Don't penalize GA for N.Y. delays, AOPA says

November 15, 2007

Don't penalize GA for N.Y. delays, AOPA says

By AOPA ePublishing staff

The Department of Transportation must address the real causes of airline delays in New York airspace, not penalize general aviation, AOPA told Secretary of Transportation Mary Peters.

Stop picking on GA, congressmen tell airlines

The hearing was about airline delays during the holiday season. But two congressmen clearly had something to get off their chests.

"Get off GA's back," Rep. Vernon Ehlers (R-Mich.) told the airlines. The airlines were represented by Delta Air Lines CEO Richard Anderson and JetBlue CEO David Barger. They testified before the House aviation subcommittee on Nov. 15.

Said Rep. Leonard Boswell (D-Iowa), "It irritates me to see in the publication in the pockets of your seats the distortion of...general aviation," referring to anti-general aviation editorials in airline publications and e-mails to customers.

"So quit it," Boswell said. "You don't make any mention of the taxation on fuel and the other things that general aviation pays. I'm going to continue to support you because I know that you're extremely important to our economy.... But come on, let's do what is right."

He reminded the airline chiefs that some of their best customers are also GA pilots and aircraft owners.

Rep. Ehlers pointed out that the "pilot in the GA cockpit may be one of your pilots some day." He noted that the military will be training fewer pilots, so general aviation "is going to be your source of pilots in the future. Just remember that."

"I want to emphasize that non-commercial general aviation operations are not the cause of congestion in New York," AOPA President Phil Boyer wrote in a Nov. 14 letter to Peters. "Ultimately, the department must identify a set of solutions that tackles the real problems without adversely affecting those who do not contribute to the problem, AOPA members."

AOPA also submitted a list of both short- and long-term recommendations for reducing delays, the most obvious being not scheduling more airline flights than the airports can handle.

Last September, the White House and Department of Transportation announced the formation of the New York Aviation Rulemaking Committee (NYARC) to look for "new steps" to tackle "aviation congestion and delays" in New York. AOPA is a member of that committee, along with the airlines, passenger associations, the New York area airports, and other "stakeholders."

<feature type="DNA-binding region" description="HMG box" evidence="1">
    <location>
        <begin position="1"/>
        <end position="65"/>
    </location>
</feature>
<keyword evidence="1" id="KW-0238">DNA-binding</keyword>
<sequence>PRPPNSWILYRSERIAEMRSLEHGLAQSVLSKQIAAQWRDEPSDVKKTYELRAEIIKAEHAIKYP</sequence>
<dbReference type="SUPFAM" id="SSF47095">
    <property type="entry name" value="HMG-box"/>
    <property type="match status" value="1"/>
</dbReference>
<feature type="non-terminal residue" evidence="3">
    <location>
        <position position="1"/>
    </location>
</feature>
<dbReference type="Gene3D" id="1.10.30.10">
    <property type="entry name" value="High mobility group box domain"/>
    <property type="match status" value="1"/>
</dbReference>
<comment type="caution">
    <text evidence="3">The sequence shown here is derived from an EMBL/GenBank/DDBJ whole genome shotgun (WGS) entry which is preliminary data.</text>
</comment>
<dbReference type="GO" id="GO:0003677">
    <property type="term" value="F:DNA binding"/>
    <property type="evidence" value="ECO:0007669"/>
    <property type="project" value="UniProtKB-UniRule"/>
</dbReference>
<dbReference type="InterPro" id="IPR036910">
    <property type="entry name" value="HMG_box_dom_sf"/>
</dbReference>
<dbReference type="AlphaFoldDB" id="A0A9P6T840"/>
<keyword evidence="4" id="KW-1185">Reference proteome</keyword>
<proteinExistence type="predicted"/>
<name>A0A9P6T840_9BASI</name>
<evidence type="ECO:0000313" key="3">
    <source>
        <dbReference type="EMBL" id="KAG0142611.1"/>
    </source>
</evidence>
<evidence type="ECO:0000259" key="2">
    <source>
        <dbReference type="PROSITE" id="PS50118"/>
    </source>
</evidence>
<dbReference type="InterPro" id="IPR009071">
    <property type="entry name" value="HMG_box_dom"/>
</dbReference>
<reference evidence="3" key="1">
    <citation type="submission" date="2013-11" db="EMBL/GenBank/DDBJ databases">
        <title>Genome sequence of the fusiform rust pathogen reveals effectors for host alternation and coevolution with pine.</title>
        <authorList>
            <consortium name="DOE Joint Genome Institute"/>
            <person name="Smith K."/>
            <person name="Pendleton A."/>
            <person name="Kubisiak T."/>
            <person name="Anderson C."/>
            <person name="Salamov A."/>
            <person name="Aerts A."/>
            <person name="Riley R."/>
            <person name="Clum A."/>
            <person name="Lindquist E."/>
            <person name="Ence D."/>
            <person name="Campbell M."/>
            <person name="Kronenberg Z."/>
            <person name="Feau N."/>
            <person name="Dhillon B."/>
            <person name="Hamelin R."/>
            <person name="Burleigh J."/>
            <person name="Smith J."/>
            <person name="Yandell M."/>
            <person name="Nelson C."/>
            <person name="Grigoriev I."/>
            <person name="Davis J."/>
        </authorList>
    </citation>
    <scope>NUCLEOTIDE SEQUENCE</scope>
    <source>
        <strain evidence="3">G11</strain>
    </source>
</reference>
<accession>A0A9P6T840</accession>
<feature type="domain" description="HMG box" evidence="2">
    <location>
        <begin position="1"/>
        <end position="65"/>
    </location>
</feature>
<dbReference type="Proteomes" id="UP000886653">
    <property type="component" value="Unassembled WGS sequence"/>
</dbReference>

Rulemaking committees usually arrive at consensus recommendations to the regulatory agency, but the NYARC won't do that. All suggestions from all participants will be forwarded to the DOT and the White House for them to sort out and act on.

The airlines, of course, have their own suggestions, including eliminating the time-honored "first come, first served" principle of air traffic control. During busy periods, they suggest that controllers give priority to scheduled commercial flights and deny airspace access to GA flights.

But AOPA pointed out to Peters that GA doesn't really affect airline operations in the New York area. GA flights account for only 3 percent of the traffic in and out of the three major New York airports—Kennedy International, Newark International, and La Guardia airports. Air carrier operations have increased 15 percent in New York airspace since 2001, while GA flights in the area have declined 9 percent.

Air traffic controllers have confirmed that GA flights don't affect their ability to efficiently move airline traffic. Business jets have "separate arrival fixes and separate airspace when they enter the New York terminal radar control (tracon) and they don't impede air carriers," the National Air Traffic Controllers Association's Eastern Vice President Phil Barbarello told the Aviation Daily in October. "In fact, bizjet arrivals are often restricted to accommodate airline arrivals at Newark."

AOPA offered other suggestions to reduce airline delays, including changes in ATC operational procedures to improve traffic flow, adequately staffing ATC facilities, spreading airline operations to more airports in the New York metropolitan area, and adding more runways at existing airports.

"It is important that the DOT and FAA have access to a list of balanced solutions that enables you to reach an informed decision and achieves the desired outcome to address the delay problems in the New York area," Boyer told Peters.

November 15, 2007